Opens Friday! The story of Leonard Cohen's 'Hallelujah'

A fascinating window into a creative life, lived in curiosity, looking for answers — just to come up with a song that explains it all.


By Roger Moore, Orlando Sentinel                                                     July 12, 2022


Leonard Cohen, singer and songwriter, at home in Los Angeles in September 2016. 

At the age of 74, Canadian poet and troubadour Leonard Cohen started a world tour — his band in matching fedora, with backup singers, many of whom had been with him for years and with a seemingly endless and boundless itinerary.

And “years” were how long this venture went on, five years of performing his ornate, soulful, introspective ballads and laments on a valedictory tour, a victory lap, revered everywhere he played, every show building to that one transcendent moment, that one song with every night’s crowd singing along to what a fellow singer calls “a modern prayer,” “a church moment” at the end of every single concert.

Cohen gave this tune everything he had, night after night — leaning into it one night, laying back on it the next — honoring a singular composition that he recognized had given him everything, and delivered that “everything” late in life, when the “elder” that he’d longed to become could appreciate it.

“Hallelujah: Leonard Cohen, a Journey, a Song” has plenty of footage of his early career, prefiguring his transition from privileged Montreal poet to self-taught singer-songwriter. Folk songbird Judy Collins was among his mentors in making that leap. And we hear other bits of his personal history and track his entire career through this Daniel Geller and Dayna Goldfine film.

But what they focus on is the thing that made him. It’s that one song.


“Hallelujah” took him seven years to write and re-write, tinkering and expanding and contracting the scale of this magnum opus as he saw fit over the decades after its 1984 introduction on an album his U.S. record label refused to release. His friend and favorite journalist, Larry “Ratso” Sloman of “Rolling Stone” and other publications, recalls Cohen turning out “150-180” verses of “Hallelujah,” notebook after notebook filled with variations of Cohen’s blending of “the holy with the horny,” an epic song deconstructing how that song was built.

“It goes like this, the fourth, the fifth

The minor fall, the major lift

The baffled king composing ‘Hallelujah’…”

The Jewish Cohen was singing about Old Testament King David struggling to compose a song built around that ancient word of praise in that opening verse. But it’s easy to see himself — seven years struggling, never gaining commercial success and notoriety until his 60s and 70s — as an equally baffled “king.”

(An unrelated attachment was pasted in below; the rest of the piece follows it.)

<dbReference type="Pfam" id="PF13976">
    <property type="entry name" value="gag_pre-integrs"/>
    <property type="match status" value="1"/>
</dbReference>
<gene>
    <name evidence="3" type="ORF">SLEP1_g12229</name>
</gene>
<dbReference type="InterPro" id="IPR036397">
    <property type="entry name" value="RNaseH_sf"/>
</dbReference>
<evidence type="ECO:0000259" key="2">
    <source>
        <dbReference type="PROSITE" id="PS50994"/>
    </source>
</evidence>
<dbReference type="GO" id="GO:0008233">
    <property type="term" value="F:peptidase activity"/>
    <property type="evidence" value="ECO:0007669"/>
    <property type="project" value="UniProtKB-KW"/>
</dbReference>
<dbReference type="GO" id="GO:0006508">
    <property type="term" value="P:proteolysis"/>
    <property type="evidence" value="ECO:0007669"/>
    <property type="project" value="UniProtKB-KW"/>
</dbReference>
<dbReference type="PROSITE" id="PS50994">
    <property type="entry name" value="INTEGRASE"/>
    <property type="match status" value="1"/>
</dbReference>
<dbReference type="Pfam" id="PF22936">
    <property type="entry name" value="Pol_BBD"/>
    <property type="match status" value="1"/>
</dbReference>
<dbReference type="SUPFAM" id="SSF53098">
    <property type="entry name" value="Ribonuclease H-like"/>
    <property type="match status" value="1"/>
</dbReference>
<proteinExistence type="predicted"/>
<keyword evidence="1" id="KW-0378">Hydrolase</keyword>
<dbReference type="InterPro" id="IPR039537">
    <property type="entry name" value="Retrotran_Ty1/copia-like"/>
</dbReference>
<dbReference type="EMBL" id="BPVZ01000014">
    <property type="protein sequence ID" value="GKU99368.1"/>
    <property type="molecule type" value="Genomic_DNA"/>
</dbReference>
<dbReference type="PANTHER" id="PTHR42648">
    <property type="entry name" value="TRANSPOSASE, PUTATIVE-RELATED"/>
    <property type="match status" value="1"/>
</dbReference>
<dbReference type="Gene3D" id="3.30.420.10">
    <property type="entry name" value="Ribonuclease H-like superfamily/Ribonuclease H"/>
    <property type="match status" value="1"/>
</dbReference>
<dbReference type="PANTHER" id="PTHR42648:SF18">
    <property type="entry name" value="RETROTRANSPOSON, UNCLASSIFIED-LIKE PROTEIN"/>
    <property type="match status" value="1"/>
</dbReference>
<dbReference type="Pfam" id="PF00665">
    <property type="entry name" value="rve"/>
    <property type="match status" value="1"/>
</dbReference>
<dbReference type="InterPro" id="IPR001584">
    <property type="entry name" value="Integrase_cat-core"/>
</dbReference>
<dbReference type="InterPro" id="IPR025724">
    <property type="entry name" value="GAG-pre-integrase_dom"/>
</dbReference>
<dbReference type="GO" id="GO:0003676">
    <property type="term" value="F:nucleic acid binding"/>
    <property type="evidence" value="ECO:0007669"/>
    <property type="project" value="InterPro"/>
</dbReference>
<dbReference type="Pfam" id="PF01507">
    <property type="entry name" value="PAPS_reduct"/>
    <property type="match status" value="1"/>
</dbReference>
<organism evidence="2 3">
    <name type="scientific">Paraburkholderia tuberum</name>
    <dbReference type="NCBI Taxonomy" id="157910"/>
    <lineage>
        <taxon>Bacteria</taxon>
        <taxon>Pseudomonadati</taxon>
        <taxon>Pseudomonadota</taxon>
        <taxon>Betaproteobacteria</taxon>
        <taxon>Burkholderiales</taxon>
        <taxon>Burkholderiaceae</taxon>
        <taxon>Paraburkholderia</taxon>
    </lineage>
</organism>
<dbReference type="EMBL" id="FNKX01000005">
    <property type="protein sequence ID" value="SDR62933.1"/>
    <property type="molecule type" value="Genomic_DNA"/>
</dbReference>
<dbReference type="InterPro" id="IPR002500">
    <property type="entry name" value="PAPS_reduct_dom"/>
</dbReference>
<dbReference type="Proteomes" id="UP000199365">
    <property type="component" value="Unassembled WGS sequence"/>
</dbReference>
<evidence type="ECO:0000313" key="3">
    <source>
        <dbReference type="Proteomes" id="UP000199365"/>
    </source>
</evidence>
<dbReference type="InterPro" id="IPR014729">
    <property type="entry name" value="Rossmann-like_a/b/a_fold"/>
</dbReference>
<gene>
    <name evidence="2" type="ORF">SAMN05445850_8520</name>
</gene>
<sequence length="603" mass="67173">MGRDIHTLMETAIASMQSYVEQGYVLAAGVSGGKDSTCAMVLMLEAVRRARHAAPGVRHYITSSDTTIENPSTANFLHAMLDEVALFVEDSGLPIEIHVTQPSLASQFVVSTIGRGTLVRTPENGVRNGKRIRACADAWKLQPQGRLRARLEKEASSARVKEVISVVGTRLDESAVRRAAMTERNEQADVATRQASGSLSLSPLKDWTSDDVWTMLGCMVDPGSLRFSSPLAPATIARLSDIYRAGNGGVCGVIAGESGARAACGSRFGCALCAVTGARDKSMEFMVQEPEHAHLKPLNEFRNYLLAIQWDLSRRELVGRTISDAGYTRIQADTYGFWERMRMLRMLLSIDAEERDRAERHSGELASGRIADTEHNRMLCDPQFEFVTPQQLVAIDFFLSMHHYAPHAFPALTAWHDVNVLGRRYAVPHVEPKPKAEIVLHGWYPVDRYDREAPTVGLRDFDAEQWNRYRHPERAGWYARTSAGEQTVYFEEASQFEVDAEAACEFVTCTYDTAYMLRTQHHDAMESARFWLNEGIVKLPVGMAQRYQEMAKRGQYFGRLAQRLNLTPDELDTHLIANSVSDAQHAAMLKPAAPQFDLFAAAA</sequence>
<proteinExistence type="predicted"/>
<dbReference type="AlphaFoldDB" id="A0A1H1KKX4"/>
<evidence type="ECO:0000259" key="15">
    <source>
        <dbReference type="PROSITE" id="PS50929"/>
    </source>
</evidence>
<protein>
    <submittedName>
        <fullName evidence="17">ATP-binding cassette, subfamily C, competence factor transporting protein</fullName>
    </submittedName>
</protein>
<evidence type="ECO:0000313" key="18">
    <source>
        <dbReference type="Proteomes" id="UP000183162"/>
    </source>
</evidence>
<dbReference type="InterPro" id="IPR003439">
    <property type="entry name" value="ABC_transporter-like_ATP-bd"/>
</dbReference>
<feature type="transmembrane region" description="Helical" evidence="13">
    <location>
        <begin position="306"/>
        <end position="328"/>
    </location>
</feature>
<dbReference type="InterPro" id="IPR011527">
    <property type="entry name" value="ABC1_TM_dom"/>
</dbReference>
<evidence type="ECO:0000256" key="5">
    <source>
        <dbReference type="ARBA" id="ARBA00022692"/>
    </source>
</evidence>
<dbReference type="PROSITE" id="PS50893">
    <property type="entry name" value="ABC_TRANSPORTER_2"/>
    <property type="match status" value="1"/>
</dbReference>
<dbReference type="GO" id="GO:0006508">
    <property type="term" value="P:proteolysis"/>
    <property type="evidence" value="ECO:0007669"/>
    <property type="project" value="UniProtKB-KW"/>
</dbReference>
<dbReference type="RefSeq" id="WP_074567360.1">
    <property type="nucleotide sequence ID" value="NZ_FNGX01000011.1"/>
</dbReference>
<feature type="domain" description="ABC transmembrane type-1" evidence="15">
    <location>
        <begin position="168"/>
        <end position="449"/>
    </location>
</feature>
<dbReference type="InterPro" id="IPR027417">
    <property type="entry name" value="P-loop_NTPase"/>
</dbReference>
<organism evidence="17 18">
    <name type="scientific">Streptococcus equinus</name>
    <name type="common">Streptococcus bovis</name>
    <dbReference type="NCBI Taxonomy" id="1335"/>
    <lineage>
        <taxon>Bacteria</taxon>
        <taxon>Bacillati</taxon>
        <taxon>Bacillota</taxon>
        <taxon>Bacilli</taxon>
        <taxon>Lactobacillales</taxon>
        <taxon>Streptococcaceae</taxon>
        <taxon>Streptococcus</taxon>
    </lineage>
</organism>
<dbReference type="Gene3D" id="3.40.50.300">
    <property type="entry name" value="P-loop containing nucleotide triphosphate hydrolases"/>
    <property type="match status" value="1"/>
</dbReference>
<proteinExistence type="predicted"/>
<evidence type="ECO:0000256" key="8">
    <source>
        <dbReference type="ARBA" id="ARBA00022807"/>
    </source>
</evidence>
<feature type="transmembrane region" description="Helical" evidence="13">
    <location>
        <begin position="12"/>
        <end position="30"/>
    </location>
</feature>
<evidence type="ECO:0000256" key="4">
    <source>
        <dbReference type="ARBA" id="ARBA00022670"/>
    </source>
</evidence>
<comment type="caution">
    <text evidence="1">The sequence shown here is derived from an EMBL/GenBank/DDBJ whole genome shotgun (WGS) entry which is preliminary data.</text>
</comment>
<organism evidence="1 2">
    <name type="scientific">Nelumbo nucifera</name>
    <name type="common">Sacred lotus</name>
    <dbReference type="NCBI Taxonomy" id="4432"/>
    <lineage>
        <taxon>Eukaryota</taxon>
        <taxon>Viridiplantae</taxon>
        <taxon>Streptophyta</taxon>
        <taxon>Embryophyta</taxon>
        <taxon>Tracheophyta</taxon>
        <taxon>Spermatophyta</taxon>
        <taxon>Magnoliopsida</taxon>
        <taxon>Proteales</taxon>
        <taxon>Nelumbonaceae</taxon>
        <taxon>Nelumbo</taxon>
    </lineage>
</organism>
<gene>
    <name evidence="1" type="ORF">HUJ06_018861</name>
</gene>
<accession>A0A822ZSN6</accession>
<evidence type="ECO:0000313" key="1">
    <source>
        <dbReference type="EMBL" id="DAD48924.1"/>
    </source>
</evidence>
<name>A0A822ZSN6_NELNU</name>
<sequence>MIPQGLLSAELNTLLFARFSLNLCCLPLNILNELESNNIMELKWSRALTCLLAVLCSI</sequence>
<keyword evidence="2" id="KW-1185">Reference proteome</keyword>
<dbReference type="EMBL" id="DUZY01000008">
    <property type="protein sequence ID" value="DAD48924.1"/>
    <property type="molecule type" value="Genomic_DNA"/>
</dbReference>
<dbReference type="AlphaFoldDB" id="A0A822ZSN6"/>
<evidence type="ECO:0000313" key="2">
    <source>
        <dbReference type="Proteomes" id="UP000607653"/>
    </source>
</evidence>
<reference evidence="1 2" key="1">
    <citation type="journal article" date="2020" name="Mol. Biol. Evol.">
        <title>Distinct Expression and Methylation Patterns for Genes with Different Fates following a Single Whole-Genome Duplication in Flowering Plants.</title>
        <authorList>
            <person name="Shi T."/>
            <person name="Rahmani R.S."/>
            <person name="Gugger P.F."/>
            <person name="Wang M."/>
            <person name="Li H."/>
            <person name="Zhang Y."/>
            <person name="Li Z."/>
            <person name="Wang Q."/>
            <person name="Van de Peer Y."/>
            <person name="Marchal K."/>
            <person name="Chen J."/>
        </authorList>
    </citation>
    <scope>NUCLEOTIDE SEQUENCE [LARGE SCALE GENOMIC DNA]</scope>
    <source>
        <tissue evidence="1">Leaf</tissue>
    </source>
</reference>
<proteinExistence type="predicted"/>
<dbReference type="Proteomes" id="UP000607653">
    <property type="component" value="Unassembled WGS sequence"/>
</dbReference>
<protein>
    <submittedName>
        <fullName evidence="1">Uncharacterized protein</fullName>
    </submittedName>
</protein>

The bafflement extends to the song’s journey to glory. An unreleased album, a 1984 music video that did nothing for it, a gorgeous melody with glorious lyrics destined for the dustbin.

But Bob Dylan started playing it in concert. Velvet Underground alumnus John Cale took hold of it and performed it in a spare version. Jeff Buckley found it and gave it a bracing blast of sexualized youth. “Shrek” came along and Dreamworks got Rufus Wainright to record a streamlined version of it. “American Idol” and other singing competition shows had singers take it on.

Geller and Goldfine’s film breezes through that history and attaches the tune to Cohen’s life as a “spiritual seeker,” a Zen student who spoke Hebrew and absorbed “the charged speech” and song “I heard in the synagogue growing up.”

We hear from Cohen’s rabbi and get a handle on how the song fits within Cohen’s faith, and where it sits in his life-long discography, “a mature man chronicling his life” via his musical “conversations with eternity,” struggling with love and spiritual meaning to the very end.

And through it all, we see the many guises of Cohen on camera, Canadian TV in the ’60s, struggling to find his place as a folk bard in the pop singer-songwriting of the ’70s, clinging to a career as he aged into the ’80s and ’90s, warm and playful interviews, recollections of mistakes (working with Phil Spector and his “Wall of Sound”), hints at heartbreak.

Narrowing the focus to this song elevates the film and its subject, and makes a fascinating window into one creative life, lived in curiosity, looking for answers and groping — for seven years — just to come up with a song that explains it all.


Watch the trailer: HALLELUJAH: Leonard Cohen, A Journey, A Song

“There is a religious Hallelujah, but there are many other ones. When one looks at the world, there's only one thing to say, and it's Hallelujah. That's the way it is.” — Leonard Cohen

HALLELUJAH: Leonard Cohen, A Journey, A Song is a definitive exploration of singersongwriter Leonard Cohen as seen through the prism of his internationally renowned hymn, “Hallelujah.” This feature-length documentary weaves together three creative strands: The songwriter and his times; the song’s dramatic journey from record label reject to chart-topping hit; and moving testim

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